Wink, the relatively new company that spun out from Quirky to sell connected home devices and software, is looking to be a serious contender in the home automation sector with the launch of new devices next month and a successful holiday season. In an interview this week with Brett Worthington, VP and general manager at Wink, he said that Wink added more than 3,000 hubs a day on Black Friday and Christmas Day and a new user every 12 seconds (there are more users than hubs because some devices don’t require a hub to work). Those customers added 3.5 devices per account.

He also listed an array of new devices we can expect support for included Z-wave and ZigBee sensors as well as new garage door openers from Quirky and Linear. We’ll see those in the beginning of February in Home Deport stores and supported in the app as part of an app update.

So let’s talk about the bump in user numbers over the holiday. Currently I’m seeing that on the Android side about 50,000 people have downloaded the app according to the tally in the Play store. In most home automation setups involving hubs, iOS users are about 60 or 70 percent of the user base, but I don’t know what Wink’s breakdown is specifically, and Worthington wouldn’t give me the user numbers. However, thanks to the partnership with Home Depot, the Wink hub and devices are in stores nationwide, and aggressive pricing over the holidays may have pushed people to give Wink a try.

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The promotions Home Depot ran over the holidays — buy two connected devices and get a hub for $0.99 — were similar to the deal it ran when the hub launched last June, but maybe folks were just in the gift-giving mood or ready to give home automation a whirl. This is impressive, especially given the horrible reviews that Wink received after its launch last July.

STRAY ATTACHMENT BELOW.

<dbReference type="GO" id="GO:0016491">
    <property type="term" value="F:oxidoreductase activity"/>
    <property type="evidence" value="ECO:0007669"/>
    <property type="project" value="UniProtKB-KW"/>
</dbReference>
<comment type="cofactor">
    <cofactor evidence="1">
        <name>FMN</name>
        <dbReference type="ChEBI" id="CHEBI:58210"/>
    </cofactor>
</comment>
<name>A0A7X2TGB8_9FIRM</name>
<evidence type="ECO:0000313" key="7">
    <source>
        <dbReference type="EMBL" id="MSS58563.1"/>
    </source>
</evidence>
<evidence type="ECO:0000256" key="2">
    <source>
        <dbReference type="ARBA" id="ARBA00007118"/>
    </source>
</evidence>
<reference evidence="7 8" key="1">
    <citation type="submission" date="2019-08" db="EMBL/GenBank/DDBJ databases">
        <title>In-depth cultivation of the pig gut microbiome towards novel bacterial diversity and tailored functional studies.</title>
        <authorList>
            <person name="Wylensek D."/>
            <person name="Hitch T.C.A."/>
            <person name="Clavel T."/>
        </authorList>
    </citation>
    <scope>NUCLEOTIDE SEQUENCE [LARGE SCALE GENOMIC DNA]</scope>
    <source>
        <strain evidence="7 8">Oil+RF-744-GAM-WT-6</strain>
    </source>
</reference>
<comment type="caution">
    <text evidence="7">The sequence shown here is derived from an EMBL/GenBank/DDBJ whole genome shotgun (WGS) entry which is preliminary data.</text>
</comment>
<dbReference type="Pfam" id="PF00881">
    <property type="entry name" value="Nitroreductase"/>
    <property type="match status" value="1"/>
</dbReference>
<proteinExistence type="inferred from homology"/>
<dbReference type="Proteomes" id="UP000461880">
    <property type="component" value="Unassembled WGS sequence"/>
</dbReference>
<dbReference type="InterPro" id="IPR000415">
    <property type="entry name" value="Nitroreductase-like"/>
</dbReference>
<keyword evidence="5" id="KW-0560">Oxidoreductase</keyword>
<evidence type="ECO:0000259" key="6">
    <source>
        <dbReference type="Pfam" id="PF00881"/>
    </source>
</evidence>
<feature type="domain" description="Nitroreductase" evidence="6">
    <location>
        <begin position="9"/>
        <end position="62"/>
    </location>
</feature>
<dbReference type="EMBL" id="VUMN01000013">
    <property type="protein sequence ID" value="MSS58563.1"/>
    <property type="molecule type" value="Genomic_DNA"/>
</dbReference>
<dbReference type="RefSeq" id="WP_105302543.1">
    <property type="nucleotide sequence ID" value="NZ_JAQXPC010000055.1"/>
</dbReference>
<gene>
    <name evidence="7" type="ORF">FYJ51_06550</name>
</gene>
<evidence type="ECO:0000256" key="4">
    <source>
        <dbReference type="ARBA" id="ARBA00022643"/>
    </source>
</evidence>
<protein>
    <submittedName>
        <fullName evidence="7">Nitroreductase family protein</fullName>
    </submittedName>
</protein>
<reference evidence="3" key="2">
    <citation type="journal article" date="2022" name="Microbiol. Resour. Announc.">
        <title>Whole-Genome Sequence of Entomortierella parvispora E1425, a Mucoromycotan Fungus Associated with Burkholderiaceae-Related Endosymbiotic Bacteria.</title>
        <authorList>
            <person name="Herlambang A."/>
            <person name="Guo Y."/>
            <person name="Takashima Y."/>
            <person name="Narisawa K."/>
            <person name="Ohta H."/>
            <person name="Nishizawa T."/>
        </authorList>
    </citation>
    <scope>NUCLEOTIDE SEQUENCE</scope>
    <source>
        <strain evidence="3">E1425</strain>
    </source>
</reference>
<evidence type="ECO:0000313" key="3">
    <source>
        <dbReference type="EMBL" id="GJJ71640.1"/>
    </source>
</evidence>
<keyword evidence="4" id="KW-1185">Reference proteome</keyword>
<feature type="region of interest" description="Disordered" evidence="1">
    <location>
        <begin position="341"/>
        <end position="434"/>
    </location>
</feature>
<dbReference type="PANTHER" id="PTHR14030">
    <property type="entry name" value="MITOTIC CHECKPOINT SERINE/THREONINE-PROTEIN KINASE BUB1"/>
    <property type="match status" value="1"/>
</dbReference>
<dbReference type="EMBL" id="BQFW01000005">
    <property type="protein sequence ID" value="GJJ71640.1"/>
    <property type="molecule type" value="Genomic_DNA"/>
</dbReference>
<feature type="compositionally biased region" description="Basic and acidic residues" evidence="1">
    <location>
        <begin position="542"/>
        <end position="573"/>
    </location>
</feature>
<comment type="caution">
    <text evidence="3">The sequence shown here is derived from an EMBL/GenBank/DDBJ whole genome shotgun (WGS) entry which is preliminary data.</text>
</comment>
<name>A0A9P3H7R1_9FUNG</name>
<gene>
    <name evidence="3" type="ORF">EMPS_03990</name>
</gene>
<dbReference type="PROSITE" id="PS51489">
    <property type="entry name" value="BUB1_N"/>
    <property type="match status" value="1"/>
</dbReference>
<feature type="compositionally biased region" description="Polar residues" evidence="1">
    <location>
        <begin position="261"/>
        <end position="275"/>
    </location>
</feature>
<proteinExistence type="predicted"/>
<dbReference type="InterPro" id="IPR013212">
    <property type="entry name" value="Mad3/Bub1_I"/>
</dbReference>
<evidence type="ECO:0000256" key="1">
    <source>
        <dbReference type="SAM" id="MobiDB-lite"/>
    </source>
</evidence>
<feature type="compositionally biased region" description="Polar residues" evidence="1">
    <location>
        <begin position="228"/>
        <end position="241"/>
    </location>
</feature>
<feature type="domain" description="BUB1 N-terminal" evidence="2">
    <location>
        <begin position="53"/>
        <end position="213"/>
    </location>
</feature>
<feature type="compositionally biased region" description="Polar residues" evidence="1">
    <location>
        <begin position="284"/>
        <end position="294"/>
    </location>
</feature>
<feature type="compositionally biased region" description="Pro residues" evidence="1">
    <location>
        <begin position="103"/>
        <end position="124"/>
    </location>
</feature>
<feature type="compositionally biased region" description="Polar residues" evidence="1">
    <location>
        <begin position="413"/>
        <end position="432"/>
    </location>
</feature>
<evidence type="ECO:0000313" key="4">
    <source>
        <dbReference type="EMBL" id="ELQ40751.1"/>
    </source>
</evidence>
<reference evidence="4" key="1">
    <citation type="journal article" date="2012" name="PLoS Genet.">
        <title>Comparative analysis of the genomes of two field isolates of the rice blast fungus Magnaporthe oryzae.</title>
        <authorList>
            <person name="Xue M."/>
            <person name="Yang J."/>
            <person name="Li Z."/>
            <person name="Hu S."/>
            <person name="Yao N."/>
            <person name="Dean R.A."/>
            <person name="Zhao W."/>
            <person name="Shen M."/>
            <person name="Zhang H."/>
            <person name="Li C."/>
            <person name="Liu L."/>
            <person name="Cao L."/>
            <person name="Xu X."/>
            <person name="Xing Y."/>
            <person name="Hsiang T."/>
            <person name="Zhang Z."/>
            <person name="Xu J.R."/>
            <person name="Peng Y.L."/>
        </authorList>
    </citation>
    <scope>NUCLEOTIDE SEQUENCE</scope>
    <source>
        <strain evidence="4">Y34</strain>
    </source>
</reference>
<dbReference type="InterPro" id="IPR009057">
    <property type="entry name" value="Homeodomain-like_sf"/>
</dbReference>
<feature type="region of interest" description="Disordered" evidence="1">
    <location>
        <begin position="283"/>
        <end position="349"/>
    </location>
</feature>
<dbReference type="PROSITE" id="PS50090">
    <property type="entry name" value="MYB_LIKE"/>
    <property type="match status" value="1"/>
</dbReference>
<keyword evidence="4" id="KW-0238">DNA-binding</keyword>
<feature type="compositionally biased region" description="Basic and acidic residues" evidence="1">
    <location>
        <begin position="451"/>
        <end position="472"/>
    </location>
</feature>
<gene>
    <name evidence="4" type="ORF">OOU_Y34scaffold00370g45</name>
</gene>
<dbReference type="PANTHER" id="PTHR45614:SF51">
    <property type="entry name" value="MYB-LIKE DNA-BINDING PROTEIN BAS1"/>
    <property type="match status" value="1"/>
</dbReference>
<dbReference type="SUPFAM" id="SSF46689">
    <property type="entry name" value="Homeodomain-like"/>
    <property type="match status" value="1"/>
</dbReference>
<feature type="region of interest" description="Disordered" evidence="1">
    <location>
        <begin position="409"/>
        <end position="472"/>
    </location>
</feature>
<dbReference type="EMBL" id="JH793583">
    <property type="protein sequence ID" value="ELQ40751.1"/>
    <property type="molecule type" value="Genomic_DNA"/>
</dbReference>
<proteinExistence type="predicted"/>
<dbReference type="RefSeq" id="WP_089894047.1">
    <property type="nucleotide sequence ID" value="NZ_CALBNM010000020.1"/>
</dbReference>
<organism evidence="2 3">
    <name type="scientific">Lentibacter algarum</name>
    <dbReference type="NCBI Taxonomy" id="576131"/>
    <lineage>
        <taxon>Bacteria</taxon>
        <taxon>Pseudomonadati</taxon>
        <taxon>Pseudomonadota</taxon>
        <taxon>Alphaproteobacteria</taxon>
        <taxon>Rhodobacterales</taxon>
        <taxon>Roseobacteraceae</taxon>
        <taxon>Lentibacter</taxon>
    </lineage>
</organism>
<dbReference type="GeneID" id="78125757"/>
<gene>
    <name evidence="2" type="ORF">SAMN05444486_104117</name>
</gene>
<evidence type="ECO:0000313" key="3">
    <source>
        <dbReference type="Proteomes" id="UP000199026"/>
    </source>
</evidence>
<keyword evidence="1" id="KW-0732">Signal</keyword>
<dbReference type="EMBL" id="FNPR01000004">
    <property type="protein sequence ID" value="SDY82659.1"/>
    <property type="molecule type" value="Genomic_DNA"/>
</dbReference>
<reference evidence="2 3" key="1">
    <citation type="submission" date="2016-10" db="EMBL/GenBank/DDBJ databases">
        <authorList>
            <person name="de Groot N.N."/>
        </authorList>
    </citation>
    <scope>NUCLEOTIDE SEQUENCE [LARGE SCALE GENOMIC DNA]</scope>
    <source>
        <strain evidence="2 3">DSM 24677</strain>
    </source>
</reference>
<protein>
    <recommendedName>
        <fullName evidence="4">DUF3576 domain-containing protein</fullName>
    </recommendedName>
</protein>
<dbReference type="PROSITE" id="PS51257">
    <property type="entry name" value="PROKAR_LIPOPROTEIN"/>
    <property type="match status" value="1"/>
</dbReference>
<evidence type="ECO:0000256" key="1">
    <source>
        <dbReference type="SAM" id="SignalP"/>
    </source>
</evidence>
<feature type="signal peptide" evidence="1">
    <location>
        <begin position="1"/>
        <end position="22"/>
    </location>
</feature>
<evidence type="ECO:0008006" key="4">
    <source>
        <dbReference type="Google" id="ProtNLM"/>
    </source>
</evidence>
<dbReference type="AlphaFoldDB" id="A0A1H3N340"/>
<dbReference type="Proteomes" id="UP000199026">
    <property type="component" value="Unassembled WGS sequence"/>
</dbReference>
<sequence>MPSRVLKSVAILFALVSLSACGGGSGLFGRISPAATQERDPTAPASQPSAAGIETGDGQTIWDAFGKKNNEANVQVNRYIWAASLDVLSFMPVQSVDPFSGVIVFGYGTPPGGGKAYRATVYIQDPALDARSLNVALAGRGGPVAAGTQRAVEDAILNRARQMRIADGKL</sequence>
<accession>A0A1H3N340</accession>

An eye on security

The hub was also hacked last summer at Defcon, and there are several posts that show you how to root the Wink hub so you can control your own device to avoid sending your data to the cloud. Yet these issues have not stopped the Wink from finding an audience, so I wanted to find out from Kauffman what we can expect from Wink. The answer is: quite a bit.

First up is security. The company announced at CES that it hired Brian Knopf, who handled security at Belkin, to help it ensure that problems like the Defcon issue (which was immediately dealt with) don’t happen again. One of the problems with the device security came from trying to get the hub out so quickly in the first place, Worthington admitted. The hub, which was manufactured by Flextronics, originally contained software for the embedded side that Flextronics engineers wrote.

“We built that hub with Flextronics very quickly,” said Worthington. “There were a couple firmware bugs and Wink fixed it. We’ve also rewritten some of things we found that [Flextronics] did that weren’t necessarily breaches but that we wanted to make better.”

The Wink hub and GE Link lights.

The Wink hub and GE Link lights.

Some of those included changing some of the radio software so the radio used for the Kidde smoke detectors could also talk to other devices that used that frequency. Wink has kept users up to date on the security software by forcing users to update their hubs if they want to add new devices. In general it’s just good tech hygiene to update your connected device firmware when requested, given all of the security weaknesses being discovered in them.

Giving users more sensor options

The second thing Wink is improving is the roster of devices. On February 2, it will launch several new connected products with an emphasis on new sensors — something currently lacking in the current line up of supported devices. They include a glass break sensor, open/close sensors called Tripper that will sell for $40 for a 2-pack, and a motion sensor. The nice thing about the sensors is that by adding these it also opens up the Wink to other Z-wave and ZigBee sensors in that device class, so those of you with ZigBee devices that support the Home Automation 1.2 version of the spec can use those with the Wink hub and those with Z-wave open/close and motion sensors should also be able to use those as well.

tripper

Wink will also launch a ZigBee connected outlet that will be installed in the wall, and should then let people use other ZigBee connected outlets. That will be nice because right now we’re kind of limited to the Z-wave outlets that sit under the light switch section or the GE Quirky Pivot Power option. Finally we’ll see two new garage door opener options, the GE Quirky Ascend option and support for a new connected option from Linear, which is now called the GoControl Garage Door Controller.